The reason there is so much criticism on how the media does or doesn’t portray women, men and diverse communities comes from people who feel their voices aren’t heard. The criticism comes from people who want to be comforted by people similar to them – to know they are okay in living their truth. Wanting to be allowed to live as yourself as truthfully as possible is a congenital desire for everyone where we need to feel not just accepted but represented. For example, our entire government is built in a way that is meant to make individuals, in the public eye with large amounts of attention, be a representative of us. From childhood, we read books and watch movies or look at our friends and the people in our lives to emulate and practice how to play and treat people, how to just be an individual or just be able to function well in a group of people, a classroom, a work environment, a church or a home. When a person cannot see a representation of themselves in media or around them, they try to become something they aren’t and are criticized for not being able to fully become whatever their environment’s norm is.
This is why, particularly, displaying only a few body types and praising them over any other can be damaging to our character. Portraying specific relationships in films or even having the happy ending of a film be a romantic relationship is the kind of story to which we listen and hope to see ourselves, but if you decide not to marry or settle down with someone, then the media showing you this can weigh a person down or make someone feel incredibly alienated from their peers. We, throughout our entire lives, are trying to feel okay with ourselves and the comfort and support that comes from seeing people like us represented all around us is invaluable.
Lately, movements like #effyourbeautystandards and #TransIsBeautiful have been gaining momentum. People who are marginalized and made to feel like they have to be a certain way or feel a certain way to not be harassed or demeaned are coming together and communicating and crying out. The people using these hashtags and supporting these dialogues are demanding to be viewed as a standard, beautiful part of society who have the right to be heard and contented.
When I still walk past coworkers having a conversation about how they really do love a knee length skirt “as long as your legs are toned,” and when people of a certain pant, shirt or dress size are segregated to a separate section or store entirely, I know that there is still a problem with people’s perception of our bodies. Melissa McCarthy thinks so too, having recently commented on this (she also has a new clothing line out that is so fun!). These kinds of water cooler conversations and segregation of clothing sizes is one of the many reasons why a video like Tess Holliday’s is so enlightening! The video shows how to get a “bikini body.” Her snarky and tongue-in-cheek response is exactly what is needed amidst the pressure and oppression that is out there against our bodies! How simple and seemingly obvious that since you have a body you can put a bikini on it, and that is what you need to do to wear a bikini. You don’t have to look a certain way to do anything. You do you, boo.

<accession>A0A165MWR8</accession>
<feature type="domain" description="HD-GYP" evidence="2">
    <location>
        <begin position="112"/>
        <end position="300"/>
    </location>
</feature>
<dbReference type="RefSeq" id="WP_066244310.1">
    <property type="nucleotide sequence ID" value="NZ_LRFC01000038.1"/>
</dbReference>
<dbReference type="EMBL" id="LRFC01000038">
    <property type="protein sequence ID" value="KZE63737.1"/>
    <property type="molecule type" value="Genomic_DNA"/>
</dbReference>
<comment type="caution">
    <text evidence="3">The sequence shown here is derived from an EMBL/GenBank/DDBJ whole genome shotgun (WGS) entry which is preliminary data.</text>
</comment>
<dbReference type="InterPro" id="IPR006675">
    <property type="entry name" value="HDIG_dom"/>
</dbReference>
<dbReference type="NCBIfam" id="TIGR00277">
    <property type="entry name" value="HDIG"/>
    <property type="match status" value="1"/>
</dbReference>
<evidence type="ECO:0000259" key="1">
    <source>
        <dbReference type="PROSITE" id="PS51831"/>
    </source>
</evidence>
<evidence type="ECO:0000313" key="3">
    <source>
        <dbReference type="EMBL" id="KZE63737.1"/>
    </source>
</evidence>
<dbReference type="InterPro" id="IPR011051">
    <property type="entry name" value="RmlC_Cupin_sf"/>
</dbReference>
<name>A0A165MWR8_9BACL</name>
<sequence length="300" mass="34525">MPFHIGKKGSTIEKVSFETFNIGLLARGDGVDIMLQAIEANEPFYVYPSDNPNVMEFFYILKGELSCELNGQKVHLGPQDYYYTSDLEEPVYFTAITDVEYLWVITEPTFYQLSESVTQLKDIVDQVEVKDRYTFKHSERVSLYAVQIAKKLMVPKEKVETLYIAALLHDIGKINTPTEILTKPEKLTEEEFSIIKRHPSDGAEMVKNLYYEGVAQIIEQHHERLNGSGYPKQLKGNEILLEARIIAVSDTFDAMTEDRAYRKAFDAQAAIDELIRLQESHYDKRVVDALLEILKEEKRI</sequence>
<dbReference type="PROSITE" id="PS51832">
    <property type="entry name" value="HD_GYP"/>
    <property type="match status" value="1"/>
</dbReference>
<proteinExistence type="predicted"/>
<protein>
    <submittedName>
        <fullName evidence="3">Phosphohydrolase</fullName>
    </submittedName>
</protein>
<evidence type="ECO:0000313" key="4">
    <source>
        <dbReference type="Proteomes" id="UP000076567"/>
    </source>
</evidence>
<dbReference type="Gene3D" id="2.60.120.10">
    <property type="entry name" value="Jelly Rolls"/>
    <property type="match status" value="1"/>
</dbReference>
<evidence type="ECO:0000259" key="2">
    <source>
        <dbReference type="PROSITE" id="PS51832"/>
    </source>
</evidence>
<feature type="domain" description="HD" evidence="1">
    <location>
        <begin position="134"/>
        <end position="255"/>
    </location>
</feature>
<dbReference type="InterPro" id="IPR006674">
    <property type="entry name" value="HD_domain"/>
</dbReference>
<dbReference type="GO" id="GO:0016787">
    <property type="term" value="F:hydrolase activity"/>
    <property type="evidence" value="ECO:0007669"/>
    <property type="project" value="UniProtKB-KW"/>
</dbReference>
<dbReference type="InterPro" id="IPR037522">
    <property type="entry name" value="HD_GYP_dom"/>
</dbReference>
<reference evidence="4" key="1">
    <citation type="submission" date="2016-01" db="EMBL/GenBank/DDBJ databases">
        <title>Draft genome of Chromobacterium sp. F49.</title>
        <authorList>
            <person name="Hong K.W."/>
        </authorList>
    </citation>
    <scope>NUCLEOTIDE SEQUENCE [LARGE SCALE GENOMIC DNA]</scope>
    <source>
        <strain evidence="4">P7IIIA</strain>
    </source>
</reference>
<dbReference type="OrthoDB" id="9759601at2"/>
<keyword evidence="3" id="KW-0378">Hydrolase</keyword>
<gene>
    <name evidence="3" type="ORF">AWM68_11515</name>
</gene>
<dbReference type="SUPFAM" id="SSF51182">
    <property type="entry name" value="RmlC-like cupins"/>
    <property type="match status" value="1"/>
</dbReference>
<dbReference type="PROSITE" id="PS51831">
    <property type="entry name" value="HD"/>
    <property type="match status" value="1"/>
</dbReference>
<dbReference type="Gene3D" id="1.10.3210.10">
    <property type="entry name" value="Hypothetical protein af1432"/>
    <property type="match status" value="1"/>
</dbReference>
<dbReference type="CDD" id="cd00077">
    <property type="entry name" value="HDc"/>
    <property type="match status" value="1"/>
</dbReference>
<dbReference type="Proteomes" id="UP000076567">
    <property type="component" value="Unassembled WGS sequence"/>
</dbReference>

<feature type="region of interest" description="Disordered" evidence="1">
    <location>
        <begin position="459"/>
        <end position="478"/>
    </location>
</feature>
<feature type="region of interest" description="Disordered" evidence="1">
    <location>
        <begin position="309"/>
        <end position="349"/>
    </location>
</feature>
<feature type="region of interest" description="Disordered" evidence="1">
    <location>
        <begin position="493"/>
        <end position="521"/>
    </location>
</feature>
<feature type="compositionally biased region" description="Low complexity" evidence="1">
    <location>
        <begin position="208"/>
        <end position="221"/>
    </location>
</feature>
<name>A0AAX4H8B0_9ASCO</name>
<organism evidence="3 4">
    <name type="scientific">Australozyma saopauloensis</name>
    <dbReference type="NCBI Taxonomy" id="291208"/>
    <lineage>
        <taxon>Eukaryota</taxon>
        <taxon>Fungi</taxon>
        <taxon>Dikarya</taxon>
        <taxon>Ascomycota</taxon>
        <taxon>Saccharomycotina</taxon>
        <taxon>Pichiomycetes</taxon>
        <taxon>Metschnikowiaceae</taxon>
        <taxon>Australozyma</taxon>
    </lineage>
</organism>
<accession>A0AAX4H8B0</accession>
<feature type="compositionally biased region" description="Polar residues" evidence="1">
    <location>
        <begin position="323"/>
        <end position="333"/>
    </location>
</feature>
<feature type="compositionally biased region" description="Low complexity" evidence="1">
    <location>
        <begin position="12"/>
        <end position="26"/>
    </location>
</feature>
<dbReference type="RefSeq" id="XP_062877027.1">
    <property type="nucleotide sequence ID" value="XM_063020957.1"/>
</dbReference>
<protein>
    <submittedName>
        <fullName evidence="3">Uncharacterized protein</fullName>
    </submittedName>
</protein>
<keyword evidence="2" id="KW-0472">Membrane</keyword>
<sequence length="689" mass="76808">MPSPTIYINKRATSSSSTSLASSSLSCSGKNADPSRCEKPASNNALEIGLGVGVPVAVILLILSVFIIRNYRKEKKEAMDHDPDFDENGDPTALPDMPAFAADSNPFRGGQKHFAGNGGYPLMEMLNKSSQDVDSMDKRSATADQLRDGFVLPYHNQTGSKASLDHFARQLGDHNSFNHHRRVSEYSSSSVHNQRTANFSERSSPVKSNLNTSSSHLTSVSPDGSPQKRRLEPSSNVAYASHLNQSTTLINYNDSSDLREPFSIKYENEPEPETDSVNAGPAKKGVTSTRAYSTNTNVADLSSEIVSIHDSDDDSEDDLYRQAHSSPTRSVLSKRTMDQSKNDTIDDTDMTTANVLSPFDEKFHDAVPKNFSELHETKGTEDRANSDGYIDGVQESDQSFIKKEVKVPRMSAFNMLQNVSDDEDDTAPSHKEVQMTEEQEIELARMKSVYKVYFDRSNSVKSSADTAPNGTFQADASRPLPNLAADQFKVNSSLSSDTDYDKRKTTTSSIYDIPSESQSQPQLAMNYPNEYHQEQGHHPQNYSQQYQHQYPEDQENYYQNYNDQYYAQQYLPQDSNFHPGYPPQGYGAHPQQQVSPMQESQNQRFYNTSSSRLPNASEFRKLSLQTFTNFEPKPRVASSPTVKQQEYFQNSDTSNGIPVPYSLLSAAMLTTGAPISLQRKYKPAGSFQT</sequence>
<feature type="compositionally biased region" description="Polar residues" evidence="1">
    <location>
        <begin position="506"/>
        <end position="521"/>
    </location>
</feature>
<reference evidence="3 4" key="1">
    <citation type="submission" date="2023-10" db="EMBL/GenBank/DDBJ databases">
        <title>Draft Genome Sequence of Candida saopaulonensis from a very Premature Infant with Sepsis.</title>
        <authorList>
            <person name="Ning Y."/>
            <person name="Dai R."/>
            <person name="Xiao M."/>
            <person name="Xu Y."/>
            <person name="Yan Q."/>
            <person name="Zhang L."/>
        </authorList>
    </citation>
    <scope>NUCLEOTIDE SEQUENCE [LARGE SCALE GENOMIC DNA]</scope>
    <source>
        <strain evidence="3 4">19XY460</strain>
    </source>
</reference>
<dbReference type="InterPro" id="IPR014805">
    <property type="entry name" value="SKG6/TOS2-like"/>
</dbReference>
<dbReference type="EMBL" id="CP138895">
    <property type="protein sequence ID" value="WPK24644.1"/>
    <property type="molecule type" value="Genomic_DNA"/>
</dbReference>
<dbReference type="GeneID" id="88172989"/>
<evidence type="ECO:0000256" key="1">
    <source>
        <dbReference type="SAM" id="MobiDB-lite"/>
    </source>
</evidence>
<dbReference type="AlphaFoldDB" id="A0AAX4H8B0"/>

To women and men who have pooches or freckles or cellulite or stretch marks but are still shamed into not wearing something, find a blog online. Look for inspiration and look for someone like you. Just because your thighs got juicy during college, you have chub rub or stretch marks, doesn’t mean that you should feel bad about any of this. These kinds of things that we hide about ourselves are what we need to accept and what we need to shout about. Look for your peers on Instagram, Snapchat, Facebook and Twitter. There are so many strides to be taken to get to a place where your neighbors not only just “tolerate” your size 26 bikini body or your c-section staple scars or the stretch marks from when your biceps got really big when you had time to work out every day, but in the meantime, search out your peers. We’re everywhere!
There are people who are out there that you’ve never had the opportunity to see or been able to come to understand, but it’s important to know that, whether they ever confide in you or not, these are your brothers, sisters, beloved coworkers and friends. There are people whose bodies look like nothing you’ve seen in public or on tv or in a magazine before. One of the biggest pushes in normalizing all body types and styles of dress has been the clothing stores and blogs dedicated toward making clothing for people to celebrate and be proud of their bodies, to be proud of the strides they’ve made, the children they’ve grown, the muscles they have or had. When there are people around you who dress like they love themselves (whether it’s the store mannequin or a new friend on Instagram), it lets you know that it’s okay to love yourself. It is also best to love yourself for yourself and not anyone else. You aren’t on this Earth to please another human. Here is a great quote about this is:
I do my thing and you do your thing.
I am not in this world to live up to your expectations,
And you are not in this world to live up to mine.
You are you, and I am I,
and if by chance we find each other, it’s beautiful.
If not, it can’t be helped.
(Fritz Perls, “Gestalt Therapy Verbatim”, 1969)
It’s important to recognize that the phrase “it can’t be helped” isn’t admitting defeat or being helpless. “It can’t be helped” means that it is not of important concern that someone may not be meant to be with you and live up to your expectations. Perceiving this as freeing instead of lonely is one of the greatest lessons someone can learn on their journey toward self-love.